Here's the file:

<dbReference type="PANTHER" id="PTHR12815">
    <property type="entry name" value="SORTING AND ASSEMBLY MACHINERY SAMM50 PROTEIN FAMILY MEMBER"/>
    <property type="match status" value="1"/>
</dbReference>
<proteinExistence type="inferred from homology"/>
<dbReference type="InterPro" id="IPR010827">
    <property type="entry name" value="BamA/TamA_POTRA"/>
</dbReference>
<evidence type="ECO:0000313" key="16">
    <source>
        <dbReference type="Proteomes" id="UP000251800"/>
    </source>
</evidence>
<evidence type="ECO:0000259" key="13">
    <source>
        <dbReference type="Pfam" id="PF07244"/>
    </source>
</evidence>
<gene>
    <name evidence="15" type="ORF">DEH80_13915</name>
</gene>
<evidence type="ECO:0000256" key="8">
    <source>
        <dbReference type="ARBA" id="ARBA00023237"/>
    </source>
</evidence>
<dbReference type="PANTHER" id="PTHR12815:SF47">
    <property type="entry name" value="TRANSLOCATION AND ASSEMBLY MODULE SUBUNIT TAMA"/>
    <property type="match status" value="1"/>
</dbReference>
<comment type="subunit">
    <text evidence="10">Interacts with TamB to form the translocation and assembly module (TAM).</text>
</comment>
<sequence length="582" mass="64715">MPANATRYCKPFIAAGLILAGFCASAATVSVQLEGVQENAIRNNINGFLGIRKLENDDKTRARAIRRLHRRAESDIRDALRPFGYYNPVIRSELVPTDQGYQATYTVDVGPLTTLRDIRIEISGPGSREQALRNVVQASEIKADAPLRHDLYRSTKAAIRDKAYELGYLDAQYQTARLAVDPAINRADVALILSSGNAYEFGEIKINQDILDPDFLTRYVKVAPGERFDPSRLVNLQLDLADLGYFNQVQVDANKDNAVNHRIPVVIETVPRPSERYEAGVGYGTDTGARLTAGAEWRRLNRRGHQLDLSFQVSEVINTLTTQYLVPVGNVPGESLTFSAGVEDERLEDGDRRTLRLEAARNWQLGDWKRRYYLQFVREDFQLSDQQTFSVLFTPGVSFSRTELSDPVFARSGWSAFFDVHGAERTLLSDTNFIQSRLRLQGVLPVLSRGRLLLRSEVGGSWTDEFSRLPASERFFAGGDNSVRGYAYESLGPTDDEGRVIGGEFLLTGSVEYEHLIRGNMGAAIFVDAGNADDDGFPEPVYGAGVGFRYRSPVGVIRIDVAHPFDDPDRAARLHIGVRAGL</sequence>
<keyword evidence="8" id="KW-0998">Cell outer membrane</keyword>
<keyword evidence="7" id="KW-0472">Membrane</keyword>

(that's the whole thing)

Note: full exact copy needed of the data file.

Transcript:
<dbReference type="PANTHER" id="PTHR12815">
    <property type="entry name" value="SORTING AND ASSEMBLY MACHINERY SAMM50 PROTEIN FAMILY MEMBER"/>
    <property type="match status" value="1"/>
</dbReference>
<proteinExistence type="inferred from homology"/>
<dbReference type="InterPro" id="IPR010827">
    <property type="entry name" value="BamA/TamA_POTRA"/>
</dbReference>
<evidence type="ECO:0000313" key="16">
    <source>
        <dbReference type="Proteomes" id="UP000251800"/>
    </source>
</evidence>
<evidence type="ECO:0000259" key="13">
    <source>
        <dbReference type="Pfam" id="PF07244"/>
    </source>
</evidence>
<gene>
    <name evidence="15" type="ORF">DEH80_13915</name>
</gene>
<evidence type="ECO:0000256" key="8">
    <source>
        <dbReference type="ARBA" id="ARBA00023237"/>
    </source>
</evidence>
<dbReference type="PANTHER" id="PTHR12815:SF47">
    <property type="entry name" value="TRANSLOCATION AND ASSEMBLY MODULE SUBUNIT TAMA"/>
    <property type="match status" value="1"/>
</dbReference>
<comment type="subunit">
    <text evidence="10">Interacts with TamB to form the translocation and assembly module (TAM).</text>
</comment>
<sequence length="582" mass="64715">MPANATRYCKPFIAAGLILAGFCASAATVSVQLEGVQENAIRNNINGFLGIRKLENDDKTRARAIRRLHRRAESDIRDALRPFGYYNPVIRSELVPTDQGYQATYTVDVGPLTTLRDIRIEISGPGSREQALRNVVQASEIKADAPLRHDLYRSTKAAIRDKAYELGYLDAQYQTARLAVDPAINRADVALILSSGNAYEFGEIKINQDILDPDFLTRYVKVAPGERFDPSRLVNLQLDLADLGYFNQVQVDANKDNAVNHRIPVVIETVPRPSERYEAGVGYGTDTGARLTAGAEWRRLNRRGHQLDLSFQVSEVINTLTTQYLVPVGNVPGESLTFSAGVEDERLEDGDRRTLRLEAARNWQLGDWKRRYYLQFVREDFQLSDQQTFSVLFTPGVSFSRTELSDPVFARSGWSAFFDVHGAERTLLSDTNFIQSRLRLQGVLPVLSRGRLLLRSEVGGSWTDEFSRLPASERFFAGGDNSVRGYAYESLGPTDDEGRVIGGEFLLTGSVEYEHLIRGNMGAAIFVDAGNADDDGFPEPVYGAGVGFRYRSPVGVIRIDVAHPFDDPDRAARLHIGVRAGL</sequence>
<keyword evidence="8" id="KW-0998">Cell outer membrane</keyword>
<keyword evidence="7" id="KW-0472">Membrane</keyword>